Play Live Radio
Next Up:
0:00 0:00
Available On Air Stations

School Rewound Video During Massacre, Delaying Officers

Leon County Judge John Cooper on June 30, 2022, in a screen grab from The Florida Channel.
The Florida Channel
Leon County Judge John Cooper on June 30, 2022, in a screen grab from The Florida Channel.

The police response to the Florida high school massacre was delayed because school officials rewound a school surveillance video, making officers think the gunman was still in the building, a new report shows.

The South Florida Sun-Sentinel reports documents show then-Marjory Stoneman Douglas assistant principal Jeff Morford and security officer Kelvin Greenleaf began viewing a livestream from inside the three-story freshman building minutes after the Feb. 14 shooting stopped.

When they didn't see the gunman who killed 14 students and three staff members, they rewound the video until they found him and began relaying information to Broward Sheriff's Deputy Scot Peterson, who radioed officers who had charged into the building.

At one point, officers were told suspect Nikolas Cruz was coming down the stairs when he had left the building nearly 30 minutes earlier, abandoning his AR-15 semi-automatic rifle. Officers told investigators that delayed their arrival on the third floor, where several students were dead and wounded. One deputy said one girl had a pulse when they found her, but she was dead by the time they got her outside.

"Had we known the shooter wasn't there, we probably could have flooded that building a lot faster knowing that we're just going to go in there and just start trying to recover victims and wounded people," Coral Springs police SWAT officer George Schmidt told investigators.

The video delay came to light months ago, but it was not clear then how the misunderstanding occurred.

According to reports, Morford heard the fire alarm — it was probably activated by smoke from Cruz's gun — and raced outside, where he found Peterson, who yelled, "Code Red," the school district's term to lockdown the school because of a shooter. Peterson told Morford to go to the school's security room and look at the livestream from surveillance cameras inside the freshman building.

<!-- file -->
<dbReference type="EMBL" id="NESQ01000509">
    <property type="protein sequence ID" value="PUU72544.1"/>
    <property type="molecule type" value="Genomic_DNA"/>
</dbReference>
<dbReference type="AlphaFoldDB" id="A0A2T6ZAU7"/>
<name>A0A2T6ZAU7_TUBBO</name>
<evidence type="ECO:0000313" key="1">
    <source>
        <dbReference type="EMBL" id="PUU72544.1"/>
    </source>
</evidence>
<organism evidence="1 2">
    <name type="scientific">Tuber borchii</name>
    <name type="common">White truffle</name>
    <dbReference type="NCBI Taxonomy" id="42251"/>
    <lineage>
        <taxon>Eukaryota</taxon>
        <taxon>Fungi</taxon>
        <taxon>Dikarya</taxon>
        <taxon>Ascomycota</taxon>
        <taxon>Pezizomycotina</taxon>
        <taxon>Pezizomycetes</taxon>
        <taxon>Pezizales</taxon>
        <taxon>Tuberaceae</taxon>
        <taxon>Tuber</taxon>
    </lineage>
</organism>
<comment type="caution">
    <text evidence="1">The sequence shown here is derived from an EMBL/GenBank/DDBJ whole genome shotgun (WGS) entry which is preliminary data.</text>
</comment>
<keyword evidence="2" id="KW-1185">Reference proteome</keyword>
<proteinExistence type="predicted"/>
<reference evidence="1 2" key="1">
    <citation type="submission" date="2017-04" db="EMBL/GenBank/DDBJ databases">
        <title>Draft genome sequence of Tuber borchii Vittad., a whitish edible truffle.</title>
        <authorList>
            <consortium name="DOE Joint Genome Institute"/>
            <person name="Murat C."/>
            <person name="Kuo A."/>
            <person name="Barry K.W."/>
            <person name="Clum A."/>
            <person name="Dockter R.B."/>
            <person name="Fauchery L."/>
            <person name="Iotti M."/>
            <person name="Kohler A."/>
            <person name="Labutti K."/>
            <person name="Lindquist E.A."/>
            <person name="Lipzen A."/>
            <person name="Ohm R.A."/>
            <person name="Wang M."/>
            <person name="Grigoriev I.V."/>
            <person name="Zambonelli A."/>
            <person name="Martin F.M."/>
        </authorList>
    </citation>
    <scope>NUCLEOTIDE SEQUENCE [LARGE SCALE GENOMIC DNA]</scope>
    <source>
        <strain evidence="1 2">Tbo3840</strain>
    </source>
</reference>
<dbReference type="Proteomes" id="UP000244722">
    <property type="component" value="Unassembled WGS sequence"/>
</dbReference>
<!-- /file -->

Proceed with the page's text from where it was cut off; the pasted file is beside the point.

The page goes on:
Morford found Greenleaf already there, but they couldn't locate the shooter. They rewound the video until they found Cruz and Morford radioed Peterson what they saw — but he doesn't remember if he told Peterson the information was nearly a half-hour old. Peterson told officers inside the building that Cruz was coming down the stairwell from the third floor, so they waited to ambush him — not know that he had already fled the school.

That delay cost precious minutes.

"They brought a young lady down from the third floor. I guess she had a pulse up top. When they got back downstairs . she was gone," sheriff's Sgt. Christopher Palmara told investigators.

Peterson retired shortly after it was revealed he failed to enter the building to confront Cruz. Morford was recently transferred to another job while the school district investigates his actions before the shooting, including whether he brushed aside students' concerns about Cruz, who attended the school in 2016 and 2017. He denies having those conversations, but the state commission investigating the shooting concluded he was not being truthful.

Cruz, now 20, has pleaded not guilty but his attorneys have said he would plead guilty in exchange for a life sentence. Prosecutors are seeking the death penalty.